NASHVILLE, Tenn. (July 7, 2017) – Lt. Col. Cullen A. Jones took command of the U.S. Army Corps of Engineers Nashville District today during a change of command ceremony at the Tennessee National Guard Armory. He becomes the 65th commander of the famed “Twin Rivers” district in the Great Lakes and Ohio River Division.
Jones comes to Nashville from the Portland District in Portland, Ore., where he served as deputy commander. As commander of the Nashville District, he assumes responsibility for managing the water resources development and navigable waterways operations for the Cumberland and Tennessee River basins covering 59,000 square miles, with 42 field offices touching seven states and a work force of over 700 employees.
“It is hard for me describe how excited I am to be part of this high performing organization as it strengthens the foundation, delivers the program, and achieves the Corps’ vision across parts of seven states, within the Tennessee River and Cumberland River basins, and for the nation,” Jones said. “Sharon and I feel very blessed and honored to be a part of the Nashville District and return to the Tennessee area. We are eager to get settled in, to contribute as part of this great community, and to make the most of this phenomenal opportunity.”
Brig. Gen. Mark Toy, U.S. Army Corps of Engineers Great Lakes and Ohio River Division commander, officiated the change of command and said Jones comes to the Nashville District well prepared and with a wonderful reputation.
“The Nashville District is gaining another truly great leader in Cullen. I have heard nothing but great things about his abilities,” Toy said. “And he takes care of people. Everyone is important to him. He listens and takes action.”
Jones received his commission as a second lieutenant in the Corps of Engineers in 1999. He has served in engineer leadership and staff positions in Kosovo, Iraq, Afghanistan and multiple locations in the United States. His military experience includes a variety of positions as a platoon leader, executive officer and battalion air officer, and as a multi-national Corps anti-terrorism and force protection engineer. He served as an assistant professor in the Civil and Mechanical Engineering Department at the United States Military Academy at West Point from 2010 to 2013.
Jones’ awards and decorations include the Bronze Star with two oak leaf clusters, Meritorious Service Medal with three oak leaf clusters, Army Commendation Medal with an oak leaf cluster, Army Achievement Medal with five oak leaf clusters, Afghanistan Campaign Medal with three campaign stars, Iraq Campaign Medal with two campaign stars, Kosovo Campaign Medal with a campaign star, NATO medals for Kosovo and Afghanistan, Military Outstanding Volunteer Service Medal, Ranger Tab, Air Assault Badge and Master Parachutist Badge. He wears a Joint Meritorious Unit Award and is a recipient of the Army Engineer Association’s Bronze De Fleury Medal.
Jones earned his Bachelor of Science degree in civil engineering from the United States Military Academy and a Master of Science degree in civil and environmental engineering from the Massachusetts Institute of Technology. He is a licensed professional civil engineer, project management professional, and a certified floodplain manager.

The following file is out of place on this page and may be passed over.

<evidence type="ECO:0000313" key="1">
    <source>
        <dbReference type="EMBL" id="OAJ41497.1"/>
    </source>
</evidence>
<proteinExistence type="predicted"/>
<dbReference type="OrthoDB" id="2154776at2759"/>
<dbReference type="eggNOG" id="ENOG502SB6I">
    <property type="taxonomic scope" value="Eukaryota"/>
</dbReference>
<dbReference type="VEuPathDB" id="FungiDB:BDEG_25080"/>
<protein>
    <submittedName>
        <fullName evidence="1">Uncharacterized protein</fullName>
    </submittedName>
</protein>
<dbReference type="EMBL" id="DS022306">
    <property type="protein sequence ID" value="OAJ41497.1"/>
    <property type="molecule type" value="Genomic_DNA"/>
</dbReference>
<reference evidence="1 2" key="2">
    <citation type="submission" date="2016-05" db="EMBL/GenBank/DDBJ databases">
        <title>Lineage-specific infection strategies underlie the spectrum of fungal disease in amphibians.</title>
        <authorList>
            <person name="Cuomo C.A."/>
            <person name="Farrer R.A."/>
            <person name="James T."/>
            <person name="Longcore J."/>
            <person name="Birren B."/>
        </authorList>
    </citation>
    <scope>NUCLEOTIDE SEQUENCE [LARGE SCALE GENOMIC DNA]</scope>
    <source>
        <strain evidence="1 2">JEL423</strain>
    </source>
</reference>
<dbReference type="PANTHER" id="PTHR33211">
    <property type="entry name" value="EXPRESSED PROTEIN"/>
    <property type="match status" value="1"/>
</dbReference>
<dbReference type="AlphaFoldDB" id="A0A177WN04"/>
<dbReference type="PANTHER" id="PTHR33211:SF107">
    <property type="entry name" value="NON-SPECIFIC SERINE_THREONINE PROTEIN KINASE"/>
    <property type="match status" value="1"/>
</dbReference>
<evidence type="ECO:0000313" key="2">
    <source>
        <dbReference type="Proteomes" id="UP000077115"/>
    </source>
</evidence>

Jones and his wife Sharon have a son, Jameson, and daughter, Arden. His grandfather, Vernon Jones Sr., 99, a World War II veteran and glider infantryman from Delaware, watched him take command. His parents, retired Air Force Senior Master Sgt. Clifford Jones (Vietnam War veteran and Tet Offensive survivor) and Carmella Jones from Delaware, and his brother Clifford Jones Jr., from Virginia, also attended.
The outgoing commander, Lt. Col. Stephen Murphy, said farewell to the district he commanded since June 2015. He noted that a Corps of Engineers general officer gave him some advice that helped shape his behavior during his tenure. The commander said the three most important words that can be said are “please” and “thank you.”
Murphy said while he could command compliance as commander, he found that simple courtesies like “please” and “thank you” made him a better leader and the Nashville District a better organization. He thanked senior leadership and the people who worked every day to support the important projects and missions that serve the region and the nation.
“It breaks my heart to leave command because I love this district,” Murphy said. “I love the people here. There are some incredible missions.”
Under Murphy’s tenure he worked to revive the $755 million Chickamauga Lock Replacement Project from a mothball state and resumed construction at the $1.25 billion Kentucky Lock Addition Project. He successfully led the team during the Mississippi River Commission inspection trip of the Tennessee and Cumberland rivers. He managed the first rehabilitation of a hydropower unit at Center Hill Dam, the first of 28 units in the Cumberland River Basin to be rehabilitated as a result of a Memorandum of Agreement with the Southeastern Power Administration and power customers. And he also led the charge as the Nashville District supported construction projects for the U.S. Department of Energy National Nuclear Security Administration’s Uranium Processing Facility in Oak Ridge, Tenn.
“Because of Stephen’s excellent leadership and relationship management skills, the support provided to NNSA continues to be a vibrant and growing partnership between the two agencies,” Toy said.
Toy stressed that Murphy’s dedication to the mission gave him credibility and respect with customer stakeholders and employees alike.
Murphy’s next assignment is with the U.S. Special Operations Command at Fort Bragg, N.C.
For more news and information visit the district’s website at www.lrn.usace.army.mil, on Facebook at http://www.facebook.com/nashvillecorps, and on Twitter at http://www.twitter.com/nashvillecorps.